"A heartbreaking, beautifully written book about finding one’s voice." -- School Library Journal, Starred Review
The Benefits of Being an Octopus
Named an NPR Best Book of 2018
Named to the Bank Street List for Best Children’s Books of 2019
Named to Vermont’s 2019-2020 Dorothy Canfield Fisher List
Named to Maine’s 2019-2020 Student Book Award List
Named to Rhode Island’s Middle School Book Award List
Named to Louisiana’s Young Reader’s Choice Award List
Named to Oklahoma’s Intermediate Sequoyah Book Award List
Named to Missouri’s 2020-2021 Truman Book Award List
Named to Virginia’s Middle School Reader’s Choice List
Named to the Kentucky Bluegrass Award Master List for Grades 6-8
Named to Arkansas’s Charlie May Simon Award List
Named to South Carolina’s 2020-2021 Junior Book Award List
Some people can do their homework. Some people get to have crushes on boys. Some people have other things they’ve got to do.
Seventh-grader Zoey has her hands full as she takes care of her much younger siblings after school every day while her mom works her shift at the pizza parlor. Not that her mom seems to appreciate it. At least there’s Lenny, her mom’s boyfriend—they all get to live in his nice, clean trailer.
At school, Zoey tries to stay under the radar. Her only friend Fuchsia has her own issues, and since they’re in an entirely different world than the rich kids, it’s best if no one notices them.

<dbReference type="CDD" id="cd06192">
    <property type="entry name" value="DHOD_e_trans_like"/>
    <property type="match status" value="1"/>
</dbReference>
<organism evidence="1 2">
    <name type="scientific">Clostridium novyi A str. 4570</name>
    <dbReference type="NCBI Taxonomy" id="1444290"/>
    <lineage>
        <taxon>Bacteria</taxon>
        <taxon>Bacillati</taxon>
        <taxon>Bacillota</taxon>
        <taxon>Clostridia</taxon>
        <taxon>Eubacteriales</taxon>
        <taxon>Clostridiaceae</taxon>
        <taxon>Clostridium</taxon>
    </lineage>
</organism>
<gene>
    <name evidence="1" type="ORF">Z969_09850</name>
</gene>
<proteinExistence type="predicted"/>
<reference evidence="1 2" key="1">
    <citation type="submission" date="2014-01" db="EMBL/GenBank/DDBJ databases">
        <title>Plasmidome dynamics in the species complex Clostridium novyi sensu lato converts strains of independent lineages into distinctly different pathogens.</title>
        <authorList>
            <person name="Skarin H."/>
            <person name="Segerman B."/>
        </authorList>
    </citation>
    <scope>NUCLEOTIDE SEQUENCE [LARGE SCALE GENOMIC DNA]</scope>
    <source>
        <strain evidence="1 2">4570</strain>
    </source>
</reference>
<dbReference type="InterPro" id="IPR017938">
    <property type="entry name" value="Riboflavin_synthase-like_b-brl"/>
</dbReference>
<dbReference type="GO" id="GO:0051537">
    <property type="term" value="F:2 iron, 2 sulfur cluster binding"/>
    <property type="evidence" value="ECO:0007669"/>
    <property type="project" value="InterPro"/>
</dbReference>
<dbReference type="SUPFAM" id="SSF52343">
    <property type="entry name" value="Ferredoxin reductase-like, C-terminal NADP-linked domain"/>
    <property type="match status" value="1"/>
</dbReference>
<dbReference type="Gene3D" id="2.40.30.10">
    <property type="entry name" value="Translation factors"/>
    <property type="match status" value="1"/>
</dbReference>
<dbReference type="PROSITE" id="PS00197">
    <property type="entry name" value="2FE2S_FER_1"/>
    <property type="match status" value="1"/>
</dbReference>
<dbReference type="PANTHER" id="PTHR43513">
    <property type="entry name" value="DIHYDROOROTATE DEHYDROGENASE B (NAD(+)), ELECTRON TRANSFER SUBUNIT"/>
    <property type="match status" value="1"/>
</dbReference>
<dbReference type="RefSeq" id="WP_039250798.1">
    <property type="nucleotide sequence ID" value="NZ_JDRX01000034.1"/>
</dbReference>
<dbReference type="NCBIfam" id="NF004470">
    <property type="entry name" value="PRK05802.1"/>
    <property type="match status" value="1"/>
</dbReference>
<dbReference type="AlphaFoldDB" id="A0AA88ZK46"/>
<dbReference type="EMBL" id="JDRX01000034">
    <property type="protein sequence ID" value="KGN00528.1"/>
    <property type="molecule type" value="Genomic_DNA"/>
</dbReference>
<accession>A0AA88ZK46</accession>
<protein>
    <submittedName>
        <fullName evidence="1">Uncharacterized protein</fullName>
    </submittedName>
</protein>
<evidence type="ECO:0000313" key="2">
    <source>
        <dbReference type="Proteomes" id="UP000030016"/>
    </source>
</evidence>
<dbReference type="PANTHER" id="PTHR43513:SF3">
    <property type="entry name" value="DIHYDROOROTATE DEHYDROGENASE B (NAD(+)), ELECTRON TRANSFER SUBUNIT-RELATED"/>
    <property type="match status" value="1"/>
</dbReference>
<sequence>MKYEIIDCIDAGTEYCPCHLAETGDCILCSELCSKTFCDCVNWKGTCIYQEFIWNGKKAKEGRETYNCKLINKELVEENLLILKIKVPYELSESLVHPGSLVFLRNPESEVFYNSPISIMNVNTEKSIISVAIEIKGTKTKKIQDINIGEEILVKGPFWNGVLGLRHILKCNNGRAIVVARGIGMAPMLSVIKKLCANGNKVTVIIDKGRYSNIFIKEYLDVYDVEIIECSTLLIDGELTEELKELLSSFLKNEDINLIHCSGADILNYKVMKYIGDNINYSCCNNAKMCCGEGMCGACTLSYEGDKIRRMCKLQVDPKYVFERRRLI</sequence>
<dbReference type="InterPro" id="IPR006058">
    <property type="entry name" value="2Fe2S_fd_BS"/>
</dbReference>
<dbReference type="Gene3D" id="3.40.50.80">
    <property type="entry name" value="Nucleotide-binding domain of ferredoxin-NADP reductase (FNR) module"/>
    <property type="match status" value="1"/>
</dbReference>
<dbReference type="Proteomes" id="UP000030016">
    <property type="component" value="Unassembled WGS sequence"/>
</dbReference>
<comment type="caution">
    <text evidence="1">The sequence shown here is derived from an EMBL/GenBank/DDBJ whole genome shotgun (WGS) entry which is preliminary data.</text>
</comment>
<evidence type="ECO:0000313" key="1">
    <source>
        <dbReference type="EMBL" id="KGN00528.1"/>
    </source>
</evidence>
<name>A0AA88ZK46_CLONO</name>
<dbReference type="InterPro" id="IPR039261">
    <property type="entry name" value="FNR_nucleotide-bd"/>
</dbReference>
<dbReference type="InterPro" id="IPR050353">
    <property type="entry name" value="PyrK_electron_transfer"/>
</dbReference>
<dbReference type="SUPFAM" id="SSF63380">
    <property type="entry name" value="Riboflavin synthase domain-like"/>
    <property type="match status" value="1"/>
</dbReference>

Zoey thinks how much easier everything would be if she were an octopus: eight arms to do eight things at once. Incredible camouflage ability and steady, unblinking vision. Powerful protective defenses.
Unfortunately, she’s not totally invisible, and one of her teachers forces her to join the debate club. Even though Zoey resists participating, debate ultimately leads her to see things in a new way: her mom’s relationship with Lenny, Fuchsia’s situation, and her own place in this town of people who think they’re better than her. Can Zoey find the courage to speak up, even if it means risking the most stable home she’s ever had?
This moving debut novel explores the cultural divides around class and the gun debate through the eyes of one girl, living on the edges of society, trying to find her way forward.